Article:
Feb 23 2022
Standards, China, and the Industrial Revolution
As a general principle, in manufacturing, you need to do the work the same way every time if you want the output to be consistent. In some cases, like extracting metals from ores, you need to tweak processes to produce consistent output from raw materials of varying compositions. Then the tweaks themselves must be executed consistently so that the response to a particular variation in ore content is always the same.
Standards are an area where China had a 2,000-year headstart but neither the scientific nor the industrial revolutions occurred there.
Jun 12 2022
Perspectives On Probability In Operations
The spirited discussions on LinkedIn about whether probabilities are relative frequencies or quantifications of beliefs are guaranteed to baffle practitioners. They come up in threads about manufacturing quality, supply-chain management, and public health, and do not generate much light. Their participants trade barbs without much civility, and without actually exchanging on substance.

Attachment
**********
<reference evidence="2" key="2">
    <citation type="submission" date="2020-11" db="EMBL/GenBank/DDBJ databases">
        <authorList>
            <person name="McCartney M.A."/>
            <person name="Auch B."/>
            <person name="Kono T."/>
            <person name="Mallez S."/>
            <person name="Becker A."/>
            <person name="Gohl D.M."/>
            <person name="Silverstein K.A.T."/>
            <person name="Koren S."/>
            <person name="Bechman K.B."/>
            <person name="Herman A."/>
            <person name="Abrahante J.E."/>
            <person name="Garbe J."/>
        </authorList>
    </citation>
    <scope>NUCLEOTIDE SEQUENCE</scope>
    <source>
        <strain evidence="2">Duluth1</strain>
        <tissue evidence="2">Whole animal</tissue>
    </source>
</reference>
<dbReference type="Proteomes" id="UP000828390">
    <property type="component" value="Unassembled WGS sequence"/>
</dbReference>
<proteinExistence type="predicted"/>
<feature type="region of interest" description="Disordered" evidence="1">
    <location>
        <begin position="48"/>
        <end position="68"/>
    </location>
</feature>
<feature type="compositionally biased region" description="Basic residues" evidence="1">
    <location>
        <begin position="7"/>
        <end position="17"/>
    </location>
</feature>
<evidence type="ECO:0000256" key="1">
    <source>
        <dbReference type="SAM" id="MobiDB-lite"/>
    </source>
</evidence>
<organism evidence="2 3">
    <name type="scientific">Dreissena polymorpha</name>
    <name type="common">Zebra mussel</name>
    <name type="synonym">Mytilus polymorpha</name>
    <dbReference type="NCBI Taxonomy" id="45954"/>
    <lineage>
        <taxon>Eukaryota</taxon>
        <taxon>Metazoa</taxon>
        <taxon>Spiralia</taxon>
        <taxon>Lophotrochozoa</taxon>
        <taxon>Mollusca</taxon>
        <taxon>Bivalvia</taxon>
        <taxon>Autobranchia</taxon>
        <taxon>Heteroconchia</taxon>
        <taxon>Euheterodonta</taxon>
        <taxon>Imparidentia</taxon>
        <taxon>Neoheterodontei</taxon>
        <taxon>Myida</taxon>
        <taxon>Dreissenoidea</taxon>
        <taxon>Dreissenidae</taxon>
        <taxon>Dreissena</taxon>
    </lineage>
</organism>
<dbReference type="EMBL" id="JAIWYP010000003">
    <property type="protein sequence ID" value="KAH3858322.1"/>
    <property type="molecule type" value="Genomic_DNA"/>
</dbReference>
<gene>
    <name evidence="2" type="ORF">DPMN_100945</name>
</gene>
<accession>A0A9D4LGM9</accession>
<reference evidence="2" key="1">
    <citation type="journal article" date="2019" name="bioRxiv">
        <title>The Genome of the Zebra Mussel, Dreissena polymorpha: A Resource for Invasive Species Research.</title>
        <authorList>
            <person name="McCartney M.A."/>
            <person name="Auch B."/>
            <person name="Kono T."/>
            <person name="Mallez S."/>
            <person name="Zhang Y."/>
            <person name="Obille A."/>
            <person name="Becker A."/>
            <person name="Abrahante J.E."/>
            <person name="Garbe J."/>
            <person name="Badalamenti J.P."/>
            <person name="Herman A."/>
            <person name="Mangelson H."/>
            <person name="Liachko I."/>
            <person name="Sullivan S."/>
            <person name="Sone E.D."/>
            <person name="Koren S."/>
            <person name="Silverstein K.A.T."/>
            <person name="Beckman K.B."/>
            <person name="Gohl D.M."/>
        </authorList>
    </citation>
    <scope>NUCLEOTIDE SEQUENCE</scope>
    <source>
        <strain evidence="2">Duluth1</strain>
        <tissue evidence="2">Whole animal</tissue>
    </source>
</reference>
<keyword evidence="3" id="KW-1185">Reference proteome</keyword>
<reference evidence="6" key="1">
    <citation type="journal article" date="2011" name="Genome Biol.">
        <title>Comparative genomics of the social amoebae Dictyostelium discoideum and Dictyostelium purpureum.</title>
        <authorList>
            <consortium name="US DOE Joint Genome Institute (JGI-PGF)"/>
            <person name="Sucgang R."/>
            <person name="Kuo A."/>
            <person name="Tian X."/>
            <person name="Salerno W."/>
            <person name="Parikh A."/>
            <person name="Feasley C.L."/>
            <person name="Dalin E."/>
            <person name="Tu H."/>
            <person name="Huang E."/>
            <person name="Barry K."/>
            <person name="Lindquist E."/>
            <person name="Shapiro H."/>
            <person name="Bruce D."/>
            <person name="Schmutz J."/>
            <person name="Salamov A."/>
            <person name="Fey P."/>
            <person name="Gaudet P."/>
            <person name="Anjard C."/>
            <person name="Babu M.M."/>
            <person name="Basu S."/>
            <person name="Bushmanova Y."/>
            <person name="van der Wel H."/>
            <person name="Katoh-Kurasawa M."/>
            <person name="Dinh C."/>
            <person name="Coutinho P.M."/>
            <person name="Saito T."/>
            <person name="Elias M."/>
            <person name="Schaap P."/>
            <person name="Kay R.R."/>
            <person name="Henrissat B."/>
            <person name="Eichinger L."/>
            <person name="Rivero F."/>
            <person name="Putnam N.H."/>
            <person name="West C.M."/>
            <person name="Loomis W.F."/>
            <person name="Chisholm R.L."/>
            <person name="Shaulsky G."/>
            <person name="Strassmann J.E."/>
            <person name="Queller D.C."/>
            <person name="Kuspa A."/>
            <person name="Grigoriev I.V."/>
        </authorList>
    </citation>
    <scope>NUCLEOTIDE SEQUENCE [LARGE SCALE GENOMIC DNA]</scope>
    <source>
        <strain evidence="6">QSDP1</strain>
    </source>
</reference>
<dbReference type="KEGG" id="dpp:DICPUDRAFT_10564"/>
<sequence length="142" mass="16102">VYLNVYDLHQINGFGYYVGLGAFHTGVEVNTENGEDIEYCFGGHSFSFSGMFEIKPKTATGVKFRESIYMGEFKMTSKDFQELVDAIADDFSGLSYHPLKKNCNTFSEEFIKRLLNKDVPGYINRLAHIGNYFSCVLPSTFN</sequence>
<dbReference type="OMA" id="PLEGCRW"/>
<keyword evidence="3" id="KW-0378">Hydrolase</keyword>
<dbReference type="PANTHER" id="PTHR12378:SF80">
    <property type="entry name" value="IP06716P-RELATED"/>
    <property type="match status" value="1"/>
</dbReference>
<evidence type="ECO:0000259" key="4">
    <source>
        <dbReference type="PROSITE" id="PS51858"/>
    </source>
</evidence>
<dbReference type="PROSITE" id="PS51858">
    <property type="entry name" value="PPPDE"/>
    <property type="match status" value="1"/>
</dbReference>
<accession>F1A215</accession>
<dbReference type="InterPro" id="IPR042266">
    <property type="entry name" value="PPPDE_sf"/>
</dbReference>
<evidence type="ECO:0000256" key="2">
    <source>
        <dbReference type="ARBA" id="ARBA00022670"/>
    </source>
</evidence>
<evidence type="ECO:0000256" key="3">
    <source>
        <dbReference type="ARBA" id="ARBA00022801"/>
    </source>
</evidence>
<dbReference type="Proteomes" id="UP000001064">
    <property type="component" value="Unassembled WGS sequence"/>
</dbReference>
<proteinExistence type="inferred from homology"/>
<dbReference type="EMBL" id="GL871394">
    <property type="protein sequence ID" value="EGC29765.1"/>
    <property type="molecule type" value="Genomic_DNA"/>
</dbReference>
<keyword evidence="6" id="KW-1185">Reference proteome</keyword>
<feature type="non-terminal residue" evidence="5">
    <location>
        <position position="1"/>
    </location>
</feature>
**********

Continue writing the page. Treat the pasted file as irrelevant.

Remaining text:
The latest one, by Alexander von Felbert, is among the more thoughtful, and therefore unlikely to inspire rants. I do, however, fault it with using words like “aleatory” or “epistemic” that I don’t think are helpful. I am trying to discuss it here in everyday language, and to apply the concepts to numerically specific cases, with an eye to operations.
While there are genuinely great and not-so-great ideas, the root of the most violent disagreements is elsewhere, with individuals generalizing from different experience bases. You may map probability to reality differently depending on whether you are developing drugs in the pharmaceutical industry, enhancing yield in a semiconductor process, or driving down dppms in auto parts. The math doesn’t care as long as you follow its rules, and it doesn’t invalidate other interpretations.
By Michel Baudin • Data science • 0 • Tags: Bayesian Statistics, data science, Probability, statistics